The Japanese Ambassador in Taipei reports on meetings between Diet Member Tamaki Kazuo and Lee Huan and another between an embassy staffer and Wei Ching-meng (James Wei) about an impending visit to Japan by Chiang Ching-kuo.
November 1, 1967
Brief Personal History and Character of Chiang Ching-kuo
This document was made possible with support from Chun & Jane Chiu Family Foundation
- 1910 (March 18, 1910 in the China Year Book, 1909 in Biography of Chiang Kai-shek): born in Fenghua County, Zhejiang Province, the son of Chiang Kai-shek and his first wife, Mao Fu-mei (another wife was Chen Chieh-ju);
- 1925: Study in Russia; studied military science at Sun Yat-sen University and Moscow State University;
- 1937: returned to China along with his Russian wife Faina and eldest son Chiang Hsiao-wen;
- 1940-45: administration and inspection specialist in southern Jiangxi Province;
- 1945-47: member of the Foreign Affairs Commission for the Northeast in Manchuria;
- 1948: conducted purge of business circles as economic control officer in the Shanghai District, recognized for his ability;
- 1949-50: director of Taiwan Provincial Headquarters of the Nationalist Party of China;
- 1952: member of the Central Committee of the Nationalist Party of China;
- 1954: deputy secretary-general of the Supreme National Defense Council;
- 1958: member, Government Affairs Committee of the Executive Yuan;
- 1960: General Second Class of the Army;
- 1962: member, Central Standing Committee of the Nationalist Party of China;
- 1963: member of the Government Affairs Committee of the Executive Yuan;
- 1964: Vice Minister of National Defense;
- 1965: Minister of National Defense to present.
(1) He is 57 years old this year, an energetic man who, while small in stature, gives the impression that his entire body is a mass of energy. He is generally recognized as a capable politician. He has placed devoted subordinates at various key points in the Nationalist Party of China, the military and special service organizations, the China Youth Anti-Communist National Salvation Corps, and elsewhere. He has recently been extending his influence in the executive branch of government and in business circles. Moreover, worthy of note is his making these past few years earnest efforts in maneuvers involving the people of Taiwan Province (Taiwanese).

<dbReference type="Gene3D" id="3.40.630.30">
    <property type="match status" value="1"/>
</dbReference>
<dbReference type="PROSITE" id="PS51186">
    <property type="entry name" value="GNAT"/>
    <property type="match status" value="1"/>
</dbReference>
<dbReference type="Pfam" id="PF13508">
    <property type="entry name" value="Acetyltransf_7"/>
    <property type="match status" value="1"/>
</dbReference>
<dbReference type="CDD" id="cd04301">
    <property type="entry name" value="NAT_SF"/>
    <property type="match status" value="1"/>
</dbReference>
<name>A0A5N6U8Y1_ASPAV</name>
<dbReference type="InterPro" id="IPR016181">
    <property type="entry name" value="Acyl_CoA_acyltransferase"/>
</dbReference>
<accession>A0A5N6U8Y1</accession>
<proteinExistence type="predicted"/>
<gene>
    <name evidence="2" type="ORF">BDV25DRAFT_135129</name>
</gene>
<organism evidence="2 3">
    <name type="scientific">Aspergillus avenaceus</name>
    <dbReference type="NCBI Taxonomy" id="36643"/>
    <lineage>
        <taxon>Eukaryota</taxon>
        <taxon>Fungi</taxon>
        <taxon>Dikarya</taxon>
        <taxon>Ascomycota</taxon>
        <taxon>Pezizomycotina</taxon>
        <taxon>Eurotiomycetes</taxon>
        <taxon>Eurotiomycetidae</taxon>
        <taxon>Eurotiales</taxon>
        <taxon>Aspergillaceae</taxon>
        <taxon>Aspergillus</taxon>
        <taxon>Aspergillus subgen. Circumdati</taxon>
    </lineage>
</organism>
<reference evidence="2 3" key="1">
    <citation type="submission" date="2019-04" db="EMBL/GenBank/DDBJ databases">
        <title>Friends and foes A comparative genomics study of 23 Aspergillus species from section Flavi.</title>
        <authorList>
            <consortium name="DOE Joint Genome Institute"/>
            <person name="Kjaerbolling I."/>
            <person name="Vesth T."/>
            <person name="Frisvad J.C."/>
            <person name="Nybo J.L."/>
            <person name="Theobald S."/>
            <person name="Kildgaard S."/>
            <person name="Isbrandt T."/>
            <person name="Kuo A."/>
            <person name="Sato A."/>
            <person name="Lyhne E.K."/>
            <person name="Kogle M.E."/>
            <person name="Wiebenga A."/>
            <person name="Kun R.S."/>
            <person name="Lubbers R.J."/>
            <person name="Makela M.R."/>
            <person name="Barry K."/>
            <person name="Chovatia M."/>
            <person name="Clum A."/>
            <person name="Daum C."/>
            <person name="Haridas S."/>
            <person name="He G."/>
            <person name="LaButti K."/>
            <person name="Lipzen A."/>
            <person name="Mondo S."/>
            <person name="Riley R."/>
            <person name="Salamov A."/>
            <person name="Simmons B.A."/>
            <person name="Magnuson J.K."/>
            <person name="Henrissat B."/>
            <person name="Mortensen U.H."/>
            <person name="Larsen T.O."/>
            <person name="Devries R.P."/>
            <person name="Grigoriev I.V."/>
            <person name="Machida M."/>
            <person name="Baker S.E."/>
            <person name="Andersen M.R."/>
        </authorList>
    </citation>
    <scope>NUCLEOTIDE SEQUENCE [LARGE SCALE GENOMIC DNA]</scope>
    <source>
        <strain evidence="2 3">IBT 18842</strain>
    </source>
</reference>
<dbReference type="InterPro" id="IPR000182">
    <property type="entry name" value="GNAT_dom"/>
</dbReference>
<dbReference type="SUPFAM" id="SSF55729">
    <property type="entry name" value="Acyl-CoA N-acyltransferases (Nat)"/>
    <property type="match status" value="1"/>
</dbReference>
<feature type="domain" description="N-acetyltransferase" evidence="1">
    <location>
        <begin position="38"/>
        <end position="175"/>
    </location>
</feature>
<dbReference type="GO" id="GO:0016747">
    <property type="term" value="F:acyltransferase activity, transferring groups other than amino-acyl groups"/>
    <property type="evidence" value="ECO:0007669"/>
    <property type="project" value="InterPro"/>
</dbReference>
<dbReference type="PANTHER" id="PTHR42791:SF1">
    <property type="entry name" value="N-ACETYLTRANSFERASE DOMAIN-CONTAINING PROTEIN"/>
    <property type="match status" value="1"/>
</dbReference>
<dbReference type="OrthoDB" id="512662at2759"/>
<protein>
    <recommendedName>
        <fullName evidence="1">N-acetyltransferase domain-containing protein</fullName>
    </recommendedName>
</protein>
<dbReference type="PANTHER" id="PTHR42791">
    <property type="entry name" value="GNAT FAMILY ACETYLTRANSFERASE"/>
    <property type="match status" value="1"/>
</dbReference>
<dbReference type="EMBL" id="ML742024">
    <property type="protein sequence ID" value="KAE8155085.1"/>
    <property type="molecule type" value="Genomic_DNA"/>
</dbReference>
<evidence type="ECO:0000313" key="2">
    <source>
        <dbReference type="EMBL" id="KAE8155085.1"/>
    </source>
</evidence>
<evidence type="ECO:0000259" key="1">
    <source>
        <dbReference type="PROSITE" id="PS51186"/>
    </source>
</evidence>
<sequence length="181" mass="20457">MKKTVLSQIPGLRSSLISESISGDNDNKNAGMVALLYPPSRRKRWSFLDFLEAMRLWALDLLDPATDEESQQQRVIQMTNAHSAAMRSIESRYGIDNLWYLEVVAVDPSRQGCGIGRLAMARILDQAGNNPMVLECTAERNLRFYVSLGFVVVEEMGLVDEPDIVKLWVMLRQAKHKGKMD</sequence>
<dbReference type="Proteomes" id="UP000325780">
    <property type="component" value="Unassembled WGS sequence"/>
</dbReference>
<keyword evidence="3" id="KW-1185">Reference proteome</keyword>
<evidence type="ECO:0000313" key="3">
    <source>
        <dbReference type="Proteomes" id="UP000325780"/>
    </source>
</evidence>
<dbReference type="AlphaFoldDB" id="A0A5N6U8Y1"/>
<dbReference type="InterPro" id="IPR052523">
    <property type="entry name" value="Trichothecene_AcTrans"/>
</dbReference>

In addition, with such political skill and his father Chiang Kai-shek’s influence, he is seen as advancing from his present position as National Defense Minister to President of the Executive Yuan (Premier) and President, leading the National Government in the next generation.
His character is to do things thoroughly. In 1948, at the time of the National Government’s currency reform, he is famous for leading a group of armed youths and showing his ability at exposing black market trading. He is said to give the impression of being by nature nervous and difficult to approach. On the other hand, he does not come across as a bureaucrat, casually joining together with soldiers, camping with university students in their summer training, and such.
Recently, he has become more affable. It seems that he is working to create the image of a “beloved Chiang Ching-kuo.”
(2) He has a particular background. He went to study in the Soviet Union at the age of 16. Other than Marxism-Leninism, he also studied military strategy and tactics. He joined the Soviet military and received special training. It is said that he returned to China, disillusioned by Stalin’s bloody purges in the 1930s and the reality of Soviet communism. It seems, however, that he felt no particular attachment to US-style liberalism. There is even suspicion in some circles that he may be anti-American. After the war, however, in the tendency of the times, he began gradually to display a pro-US attitude. He has visited the United States three times since 1963. In the United States as well, he has come to be regarded as likely to lead the National Government in the next generation.
(3) His family consists of his wife Faina, whom he married in the Soviet Union (her Chinese name is Chiang Fang-liang), and four children. There are three sons and one daughter. The daughter, Amy, having married the son of former National Defense Minister Yu Ta-wei, became Mrs. Y.H. Yu and is residing in the United States. His oldest son, Hsiao-wen (Allen), studied at the University of California, Berkeley, after graduating from the Republic of China Military Academy. He now works at Taiwan Electric Power Company.
His second son, Hsiao-chang, attended Mills College in California. [TN: Hsiao-chang was the name of daughter Amy, who attended Mills College. The second son’s name was Hsiao-wu]. His third son, Hsiao-yi, is now training at the Military Academy in Fengshan. [TN: The third son’s name was Hsiao-yung.] Furthermore, it is said that Chiang Ching-kuo has been a Christian since becoming a believer in 1943, when his father encouraged him to do so.
A brief chronology and biography of Chiang Ching-kuo, prepared by the Japanese Foreign Ministry ahead of a visit by Chiang to Japan in late 1967.
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